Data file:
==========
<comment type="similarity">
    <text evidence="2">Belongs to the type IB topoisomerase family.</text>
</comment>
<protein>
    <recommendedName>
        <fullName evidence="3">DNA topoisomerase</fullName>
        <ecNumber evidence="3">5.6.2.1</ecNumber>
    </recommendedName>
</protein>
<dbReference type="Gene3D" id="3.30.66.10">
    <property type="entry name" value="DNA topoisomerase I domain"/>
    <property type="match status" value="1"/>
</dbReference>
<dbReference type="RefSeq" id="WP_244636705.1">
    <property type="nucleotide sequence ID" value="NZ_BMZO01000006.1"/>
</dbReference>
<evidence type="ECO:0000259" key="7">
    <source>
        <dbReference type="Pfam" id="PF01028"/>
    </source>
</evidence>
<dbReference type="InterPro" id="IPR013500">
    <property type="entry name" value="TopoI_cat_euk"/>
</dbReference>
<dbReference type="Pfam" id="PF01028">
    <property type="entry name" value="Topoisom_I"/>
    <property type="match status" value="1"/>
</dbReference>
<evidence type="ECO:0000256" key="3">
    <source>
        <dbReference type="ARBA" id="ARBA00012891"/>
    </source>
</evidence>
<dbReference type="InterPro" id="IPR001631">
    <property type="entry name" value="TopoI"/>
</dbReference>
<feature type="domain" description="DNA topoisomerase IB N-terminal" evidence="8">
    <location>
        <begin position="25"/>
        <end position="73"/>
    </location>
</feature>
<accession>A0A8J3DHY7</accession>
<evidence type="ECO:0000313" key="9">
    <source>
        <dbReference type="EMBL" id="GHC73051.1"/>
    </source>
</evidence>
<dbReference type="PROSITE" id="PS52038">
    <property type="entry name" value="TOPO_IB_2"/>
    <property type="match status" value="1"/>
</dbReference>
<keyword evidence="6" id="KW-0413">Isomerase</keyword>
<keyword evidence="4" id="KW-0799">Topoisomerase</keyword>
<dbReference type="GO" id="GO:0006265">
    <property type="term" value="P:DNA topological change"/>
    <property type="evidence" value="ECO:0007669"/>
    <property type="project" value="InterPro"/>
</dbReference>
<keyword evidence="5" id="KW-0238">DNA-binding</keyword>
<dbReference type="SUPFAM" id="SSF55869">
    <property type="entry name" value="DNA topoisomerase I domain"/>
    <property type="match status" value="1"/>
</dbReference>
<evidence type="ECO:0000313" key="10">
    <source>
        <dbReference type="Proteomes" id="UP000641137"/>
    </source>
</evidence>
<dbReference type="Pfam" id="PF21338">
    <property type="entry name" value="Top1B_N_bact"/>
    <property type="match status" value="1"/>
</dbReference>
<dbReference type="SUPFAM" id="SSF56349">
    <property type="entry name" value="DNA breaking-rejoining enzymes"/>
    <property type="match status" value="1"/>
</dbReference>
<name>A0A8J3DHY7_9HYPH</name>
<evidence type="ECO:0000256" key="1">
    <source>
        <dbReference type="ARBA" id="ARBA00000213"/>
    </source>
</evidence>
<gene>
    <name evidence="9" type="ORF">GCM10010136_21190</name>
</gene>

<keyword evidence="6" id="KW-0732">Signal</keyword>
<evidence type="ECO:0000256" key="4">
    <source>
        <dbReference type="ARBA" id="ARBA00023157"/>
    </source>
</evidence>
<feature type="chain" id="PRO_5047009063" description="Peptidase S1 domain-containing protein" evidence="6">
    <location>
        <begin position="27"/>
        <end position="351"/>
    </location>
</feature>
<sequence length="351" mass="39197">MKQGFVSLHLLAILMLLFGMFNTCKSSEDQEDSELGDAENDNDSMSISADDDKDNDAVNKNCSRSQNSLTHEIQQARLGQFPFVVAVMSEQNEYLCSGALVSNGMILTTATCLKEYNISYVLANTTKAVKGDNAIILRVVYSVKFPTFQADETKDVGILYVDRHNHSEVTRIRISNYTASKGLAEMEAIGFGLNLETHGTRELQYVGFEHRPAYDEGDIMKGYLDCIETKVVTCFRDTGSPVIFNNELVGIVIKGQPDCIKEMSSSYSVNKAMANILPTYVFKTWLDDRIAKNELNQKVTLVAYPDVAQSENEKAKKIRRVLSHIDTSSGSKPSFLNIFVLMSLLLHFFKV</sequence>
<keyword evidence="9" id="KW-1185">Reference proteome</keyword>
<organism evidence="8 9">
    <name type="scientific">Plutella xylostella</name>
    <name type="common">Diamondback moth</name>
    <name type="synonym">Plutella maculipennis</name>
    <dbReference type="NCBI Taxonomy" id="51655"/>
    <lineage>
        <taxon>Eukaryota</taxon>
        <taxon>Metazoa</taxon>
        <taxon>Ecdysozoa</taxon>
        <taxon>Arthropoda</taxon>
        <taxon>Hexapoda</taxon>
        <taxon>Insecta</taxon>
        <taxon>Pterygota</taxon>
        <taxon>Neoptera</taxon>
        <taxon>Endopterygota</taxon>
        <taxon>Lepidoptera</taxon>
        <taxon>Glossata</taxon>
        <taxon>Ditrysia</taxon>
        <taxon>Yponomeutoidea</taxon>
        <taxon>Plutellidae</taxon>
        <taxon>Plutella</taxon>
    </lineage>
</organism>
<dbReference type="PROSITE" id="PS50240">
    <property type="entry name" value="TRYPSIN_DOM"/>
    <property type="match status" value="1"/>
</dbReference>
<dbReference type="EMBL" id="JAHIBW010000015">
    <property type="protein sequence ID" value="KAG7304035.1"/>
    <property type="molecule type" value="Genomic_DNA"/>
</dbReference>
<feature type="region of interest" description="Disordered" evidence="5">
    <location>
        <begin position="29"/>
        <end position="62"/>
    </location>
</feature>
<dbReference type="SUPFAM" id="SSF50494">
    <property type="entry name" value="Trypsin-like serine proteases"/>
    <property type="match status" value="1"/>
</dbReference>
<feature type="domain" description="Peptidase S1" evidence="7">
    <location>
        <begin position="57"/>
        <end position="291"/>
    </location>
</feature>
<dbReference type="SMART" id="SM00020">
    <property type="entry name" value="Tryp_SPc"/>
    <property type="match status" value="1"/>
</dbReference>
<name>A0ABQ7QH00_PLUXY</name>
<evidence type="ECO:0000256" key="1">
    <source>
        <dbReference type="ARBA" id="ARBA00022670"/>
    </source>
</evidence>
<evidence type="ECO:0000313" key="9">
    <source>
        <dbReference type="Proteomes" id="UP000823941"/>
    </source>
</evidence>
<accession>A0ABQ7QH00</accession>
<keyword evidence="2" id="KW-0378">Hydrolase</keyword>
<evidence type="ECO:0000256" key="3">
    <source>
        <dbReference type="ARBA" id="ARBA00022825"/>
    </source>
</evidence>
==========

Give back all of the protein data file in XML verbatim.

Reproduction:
<comment type="similarity">
    <text evidence="2">Belongs to the type IB topoisomerase family.</text>
</comment>
<protein>
    <recommendedName>
        <fullName evidence="3">DNA topoisomerase</fullName>
        <ecNumber evidence="3">5.6.2.1</ecNumber>
    </recommendedName>
</protein>
<dbReference type="Gene3D" id="3.30.66.10">
    <property type="entry name" value="DNA topoisomerase I domain"/>
    <property type="match status" value="1"/>
</dbReference>
<dbReference type="RefSeq" id="WP_244636705.1">
    <property type="nucleotide sequence ID" value="NZ_BMZO01000006.1"/>
</dbReference>
<evidence type="ECO:0000259" key="7">
    <source>
        <dbReference type="Pfam" id="PF01028"/>
    </source>
</evidence>
<dbReference type="InterPro" id="IPR013500">
    <property type="entry name" value="TopoI_cat_euk"/>
</dbReference>
<dbReference type="Pfam" id="PF01028">
    <property type="entry name" value="Topoisom_I"/>
    <property type="match status" value="1"/>
</dbReference>
<evidence type="ECO:0000256" key="3">
    <source>
        <dbReference type="ARBA" id="ARBA00012891"/>
    </source>
</evidence>
<dbReference type="InterPro" id="IPR001631">
    <property type="entry name" value="TopoI"/>
</dbReference>
<feature type="domain" description="DNA topoisomerase IB N-terminal" evidence="8">
    <location>
        <begin position="25"/>
        <end position="73"/>
    </location>
</feature>
<accession>A0A8J3DHY7</accession>
<evidence type="ECO:0000313" key="9">
    <source>
        <dbReference type="EMBL" id="GHC73051.1"/>
    </source>
</evidence>
<dbReference type="PROSITE" id="PS52038">
    <property type="entry name" value="TOPO_IB_2"/>
    <property type="match status" value="1"/>
</dbReference>
<keyword evidence="6" id="KW-0413">Isomerase</keyword>
<keyword evidence="4" id="KW-0799">Topoisomerase</keyword>
<dbReference type="GO" id="GO:0006265">
    <property type="term" value="P:DNA topological change"/>
    <property type="evidence" value="ECO:0007669"/>
    <property type="project" value="InterPro"/>
</dbReference>
<keyword evidence="5" id="KW-0238">DNA-binding</keyword>
<dbReference type="SUPFAM" id="SSF55869">
    <property type="entry name" value="DNA topoisomerase I domain"/>
    <property type="match status" value="1"/>
</dbReference>
<evidence type="ECO:0000313" key="10">
    <source>
        <dbReference type="Proteomes" id="UP000641137"/>
    </source>
</evidence>
<dbReference type="Pfam" id="PF21338">
    <property type="entry name" value="Top1B_N_bact"/>
    <property type="match status" value="1"/>
</dbReference>
<dbReference type="SUPFAM" id="SSF56349">
    <property type="entry name" value="DNA breaking-rejoining enzymes"/>
    <property type="match status" value="1"/>
</dbReference>
<name>A0A8J3DHY7_9HYPH</name>
<evidence type="ECO:0000256" key="1">
    <source>
        <dbReference type="ARBA" id="ARBA00000213"/>
    </source>
</evidence>
<gene>
    <name evidence="9" type="ORF">GCM10010136_21190</name>
</gene>

<keyword evidence="6" id="KW-0732">Signal</keyword>
<evidence type="ECO:0000256" key="4">
    <source>
        <dbReference type="ARBA" id="ARBA00023157"/>
    </source>
</evidence>
<feature type="chain" id="PRO_5047009063" description="Peptidase S1 domain-containing protein" evidence="6">
    <location>
        <begin position="27"/>
        <end position="351"/>
    </location>
</feature>
<sequence length="351" mass="39197">MKQGFVSLHLLAILMLLFGMFNTCKSSEDQEDSELGDAENDNDSMSISADDDKDNDAVNKNCSRSQNSLTHEIQQARLGQFPFVVAVMSEQNEYLCSGALVSNGMILTTATCLKEYNISYVLANTTKAVKGDNAIILRVVYSVKFPTFQADETKDVGILYVDRHNHSEVTRIRISNYTASKGLAEMEAIGFGLNLETHGTRELQYVGFEHRPAYDEGDIMKGYLDCIETKVVTCFRDTGSPVIFNNELVGIVIKGQPDCIKEMSSSYSVNKAMANILPTYVFKTWLDDRIAKNELNQKVTLVAYPDVAQSENEKAKKIRRVLSHIDTSSGSKPSFLNIFVLMSLLLHFFKV</sequence>
<keyword evidence="9" id="KW-1185">Reference proteome</keyword>
<organism evidence="8 9">
    <name type="scientific">Plutella xylostella</name>
    <name type="common">Diamondback moth</name>
    <name type="synonym">Plutella maculipennis</name>
    <dbReference type="NCBI Taxonomy" id="51655"/>
    <lineage>
        <taxon>Eukaryota</taxon>
        <taxon>Metazoa</taxon>
        <taxon>Ecdysozoa</taxon>
        <taxon>Arthropoda</taxon>
        <taxon>Hexapoda</taxon>
        <taxon>Insecta</taxon>
        <taxon>Pterygota</taxon>
        <taxon>Neoptera</taxon>
        <taxon>Endopterygota</taxon>
        <taxon>Lepidoptera</taxon>
        <taxon>Glossata</taxon>
        <taxon>Ditrysia</taxon>
        <taxon>Yponomeutoidea</taxon>
        <taxon>Plutellidae</taxon>
        <taxon>Plutella</taxon>
    </lineage>
</organism>
<dbReference type="PROSITE" id="PS50240">
    <property type="entry name" value="TRYPSIN_DOM"/>
    <property type="match status" value="1"/>
</dbReference>
<dbReference type="EMBL" id="JAHIBW010000015">
    <property type="protein sequence ID" value="KAG7304035.1"/>
    <property type="molecule type" value="Genomic_DNA"/>
</dbReference>
<feature type="region of interest" description="Disordered" evidence="5">
    <location>
        <begin position="29"/>
        <end position="62"/>
    </location>
</feature>
<dbReference type="SUPFAM" id="SSF50494">
    <property type="entry name" value="Trypsin-like serine proteases"/>
    <property type="match status" value="1"/>
</dbReference>
<feature type="domain" description="Peptidase S1" evidence="7">
    <location>
        <begin position="57"/>
        <end position="291"/>
    </location>
</feature>
<dbReference type="SMART" id="SM00020">
    <property type="entry name" value="Tryp_SPc"/>
    <property type="match status" value="1"/>
</dbReference>
<name>A0ABQ7QH00_PLUXY</name>
<evidence type="ECO:0000256" key="1">
    <source>
        <dbReference type="ARBA" id="ARBA00022670"/>
    </source>
</evidence>
<evidence type="ECO:0000313" key="9">
    <source>
        <dbReference type="Proteomes" id="UP000823941"/>
    </source>
</evidence>
<accession>A0ABQ7QH00</accession>
<keyword evidence="2" id="KW-0378">Hydrolase</keyword>
<evidence type="ECO:0000256" key="3">
    <source>
        <dbReference type="ARBA" id="ARBA00022825"/>
    </source>
</evidence>